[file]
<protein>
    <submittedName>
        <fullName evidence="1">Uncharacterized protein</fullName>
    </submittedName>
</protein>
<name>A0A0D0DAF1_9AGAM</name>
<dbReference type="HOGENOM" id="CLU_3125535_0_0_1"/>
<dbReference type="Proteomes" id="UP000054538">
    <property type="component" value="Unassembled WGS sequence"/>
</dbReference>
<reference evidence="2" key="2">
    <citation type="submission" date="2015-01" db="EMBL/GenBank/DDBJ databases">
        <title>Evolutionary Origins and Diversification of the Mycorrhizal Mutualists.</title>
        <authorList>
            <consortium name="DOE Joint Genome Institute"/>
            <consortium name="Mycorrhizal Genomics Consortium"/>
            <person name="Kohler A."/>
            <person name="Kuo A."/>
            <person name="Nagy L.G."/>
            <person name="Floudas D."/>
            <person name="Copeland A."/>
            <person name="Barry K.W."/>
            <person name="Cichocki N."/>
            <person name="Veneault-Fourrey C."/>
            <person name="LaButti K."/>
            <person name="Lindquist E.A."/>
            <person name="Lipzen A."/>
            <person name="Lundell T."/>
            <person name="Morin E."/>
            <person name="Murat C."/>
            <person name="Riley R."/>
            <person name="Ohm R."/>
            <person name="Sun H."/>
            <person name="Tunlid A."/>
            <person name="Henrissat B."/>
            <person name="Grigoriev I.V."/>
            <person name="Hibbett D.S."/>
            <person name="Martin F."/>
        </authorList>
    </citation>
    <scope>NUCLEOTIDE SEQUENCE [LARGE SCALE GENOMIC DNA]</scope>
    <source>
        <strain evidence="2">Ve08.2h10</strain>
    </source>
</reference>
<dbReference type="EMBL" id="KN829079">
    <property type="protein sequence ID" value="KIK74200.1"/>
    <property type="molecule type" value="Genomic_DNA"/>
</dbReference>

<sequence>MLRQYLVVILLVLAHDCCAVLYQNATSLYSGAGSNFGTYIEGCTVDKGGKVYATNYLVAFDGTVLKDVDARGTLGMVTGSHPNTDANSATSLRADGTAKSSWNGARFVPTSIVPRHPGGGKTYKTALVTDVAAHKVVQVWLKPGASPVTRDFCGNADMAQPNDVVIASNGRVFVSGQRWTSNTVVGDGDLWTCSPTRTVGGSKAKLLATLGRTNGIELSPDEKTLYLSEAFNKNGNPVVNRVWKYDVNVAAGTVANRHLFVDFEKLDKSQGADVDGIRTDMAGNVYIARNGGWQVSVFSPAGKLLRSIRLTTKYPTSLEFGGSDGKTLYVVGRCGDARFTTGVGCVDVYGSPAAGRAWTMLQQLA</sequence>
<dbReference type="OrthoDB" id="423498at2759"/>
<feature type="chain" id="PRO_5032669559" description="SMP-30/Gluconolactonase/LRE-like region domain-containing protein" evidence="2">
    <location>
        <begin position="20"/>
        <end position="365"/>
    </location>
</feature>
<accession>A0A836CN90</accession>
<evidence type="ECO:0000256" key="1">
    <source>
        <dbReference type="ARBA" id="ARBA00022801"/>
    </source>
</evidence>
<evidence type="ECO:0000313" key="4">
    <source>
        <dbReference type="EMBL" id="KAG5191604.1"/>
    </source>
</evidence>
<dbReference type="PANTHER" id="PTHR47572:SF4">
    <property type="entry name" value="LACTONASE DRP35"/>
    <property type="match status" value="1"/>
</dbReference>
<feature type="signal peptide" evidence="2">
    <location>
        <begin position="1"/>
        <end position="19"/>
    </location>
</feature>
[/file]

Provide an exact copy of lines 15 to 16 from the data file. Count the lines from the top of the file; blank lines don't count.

            <consortium name="DOE Joint Genome Institute"/>
            <consortium name="Mycorrhizal Genomics Consortium"/>